Learning Zoo…

Last week I helped out a friend out at a drive thru zoo. It’s a lot of fun, I end up writing a stand up comedy set for each animal that’s about 3 minutes. It also forces me to be creative and write jokes for something that I don’t normally do.

One day it hit me to treat it like a magic trick. I need to let them take in what they are seeing before I start talking. They see animal and I get them some time to process what they are seeing…then I start talking. It’s just like performing magic, you have to let the effect rattle around their brain for a little bit, then you can start talking.

Once I started giving people more time to experience the animal before I started telling them my dopy jokes, people laughed more as their brains weren’t torn between doing two things.

To Keep or to Delete…

Something I try to be aware of is the content of my show and how it relates to the current world. An example of this is trying to stay about from politically charged topics, and not gendering people. I’ll be 100% honest that I struggle with not assuming someone’s gender, I’m getting better about it. The thing is I’m not just pretending it’s not a thing, I’m actively trying. Just breaking 40 years of habit is tough.

Right now I’m having a struggle with a line in my show where I say:
“…it gives you the illusion of choice…like voting”
The original intent with that line was my opinion on the electoral system. However with the political challenges the USA has faced in the last six months I can see how that line now carries very heavy political baggage.

Do I keep it or drop it?

Here’s the thing, it’s not a huge line in the routine or show. So dropping it won’t hurt the show. Also, it’s a probably pretty easy to write something to fit that format, just change “voting” to something else.

It comes down to how bad do I want to defend the punchline if someone gets upset at it? It’s not a joke or bit I would fight really hard for. There are other edgy jokes that I definitely would fight for, this just isn’t one of them.

Moving forward, I’ll probably drop the line, or rewrite it and a few years from now it may make it back into the show…

Even More Ring On Rubber Band

Last week I started working on a routine for the Ring on Rubber Band trick. I learned that my initial opening line didn’t play how I wanted it to. I added in a line at the beginning that’s was in a routine I used to do in the show, but don’t do anymore. It kinda works as an opening line, however it really doesn’t answer the “why am I showing you this” question.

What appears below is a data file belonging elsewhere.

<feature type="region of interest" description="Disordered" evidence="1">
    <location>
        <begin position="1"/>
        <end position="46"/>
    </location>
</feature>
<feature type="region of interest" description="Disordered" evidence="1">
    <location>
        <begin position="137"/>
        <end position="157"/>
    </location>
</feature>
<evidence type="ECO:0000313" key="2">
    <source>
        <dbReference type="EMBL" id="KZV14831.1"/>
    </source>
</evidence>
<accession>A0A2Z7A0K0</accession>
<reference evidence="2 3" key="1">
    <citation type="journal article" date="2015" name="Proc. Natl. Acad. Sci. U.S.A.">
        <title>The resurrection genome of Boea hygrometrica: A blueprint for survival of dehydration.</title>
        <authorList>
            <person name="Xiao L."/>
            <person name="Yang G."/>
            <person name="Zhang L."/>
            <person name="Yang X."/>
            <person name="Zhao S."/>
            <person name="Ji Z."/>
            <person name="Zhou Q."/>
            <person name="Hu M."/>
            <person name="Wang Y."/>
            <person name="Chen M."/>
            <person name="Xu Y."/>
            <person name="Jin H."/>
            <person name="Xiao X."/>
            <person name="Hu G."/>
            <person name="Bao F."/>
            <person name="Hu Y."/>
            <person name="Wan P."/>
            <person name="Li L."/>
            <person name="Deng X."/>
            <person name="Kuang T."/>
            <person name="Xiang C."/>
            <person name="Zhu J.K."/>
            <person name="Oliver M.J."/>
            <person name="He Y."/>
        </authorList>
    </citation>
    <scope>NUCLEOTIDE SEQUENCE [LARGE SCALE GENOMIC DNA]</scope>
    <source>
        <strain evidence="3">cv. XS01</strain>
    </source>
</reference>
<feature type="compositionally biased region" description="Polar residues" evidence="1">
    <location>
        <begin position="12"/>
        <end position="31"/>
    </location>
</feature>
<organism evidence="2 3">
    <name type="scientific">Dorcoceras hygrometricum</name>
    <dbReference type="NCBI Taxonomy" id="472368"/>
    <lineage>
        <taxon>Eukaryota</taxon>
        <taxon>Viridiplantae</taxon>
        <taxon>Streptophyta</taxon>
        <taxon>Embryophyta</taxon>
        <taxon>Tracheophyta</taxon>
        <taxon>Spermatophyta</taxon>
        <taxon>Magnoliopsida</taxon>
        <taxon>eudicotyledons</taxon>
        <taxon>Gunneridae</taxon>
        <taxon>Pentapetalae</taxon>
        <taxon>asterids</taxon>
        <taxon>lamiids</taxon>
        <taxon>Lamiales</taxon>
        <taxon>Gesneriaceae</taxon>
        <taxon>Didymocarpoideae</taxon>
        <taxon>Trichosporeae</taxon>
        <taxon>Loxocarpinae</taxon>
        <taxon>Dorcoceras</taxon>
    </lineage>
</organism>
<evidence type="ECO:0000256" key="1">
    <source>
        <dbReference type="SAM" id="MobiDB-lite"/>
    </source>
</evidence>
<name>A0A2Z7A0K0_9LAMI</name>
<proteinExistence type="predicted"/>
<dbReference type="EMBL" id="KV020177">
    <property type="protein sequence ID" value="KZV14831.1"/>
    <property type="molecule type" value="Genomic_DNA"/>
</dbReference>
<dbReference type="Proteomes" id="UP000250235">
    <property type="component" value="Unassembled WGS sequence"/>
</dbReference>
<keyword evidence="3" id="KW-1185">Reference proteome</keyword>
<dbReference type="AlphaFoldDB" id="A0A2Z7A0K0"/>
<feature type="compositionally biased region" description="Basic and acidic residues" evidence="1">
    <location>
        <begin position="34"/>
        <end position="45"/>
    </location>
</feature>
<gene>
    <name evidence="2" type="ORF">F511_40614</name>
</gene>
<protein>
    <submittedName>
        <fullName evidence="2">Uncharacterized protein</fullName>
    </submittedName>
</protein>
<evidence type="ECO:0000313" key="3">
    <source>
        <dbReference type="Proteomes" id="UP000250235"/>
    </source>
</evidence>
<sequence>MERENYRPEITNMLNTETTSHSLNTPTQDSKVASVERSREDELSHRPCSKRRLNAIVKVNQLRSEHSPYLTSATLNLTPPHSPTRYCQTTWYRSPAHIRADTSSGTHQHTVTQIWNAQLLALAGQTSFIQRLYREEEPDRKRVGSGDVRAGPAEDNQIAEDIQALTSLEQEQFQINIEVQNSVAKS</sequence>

I’ve performed this trick across America, including it’s minor outlying territories, Guam, Puerto Rico and Canada. The ring represents the 18 years I’ve been married and the a rubber band which memorializes the one time I bought broccoli just to let it rot in the crisper”

Show ring and rubber band. The rubber band is around your left index and thumb. Point to the sides of the rubber band as you say:

“This rubber band has two sides, just like congress…the Senate and the deep state. And this ring also has two sides, a left and a my wife is always right side.”

“The ring will go through each side of the rubber band defying the restraining order I got from the laws of physics.”

Push the ring through the first side of the rubber band

“Through one side, that’s the easy side. It’s the bunny slope of the rubber band. The second side is the most difficult, it’s the Mount Everest of Magic. Three men have died trying this next part, but they all had preexisting conditions…and latex allergies.”

Push the ring through the second side of the rubber band.

“Like Coachella, we’ll take it off one band at a time.”

Pull the ring off the rubber band one side at a time.

“and that’s how I wrote my wedding off on my taxes!”

I also added in a joke about the ring having sides which is a tag on the first joke. The routine is starting to take shape. The current sequence of moves I’m doing makes the routine feel more like filler to me, than a solid, good routine. It’s still lacking a punctuation on the ending.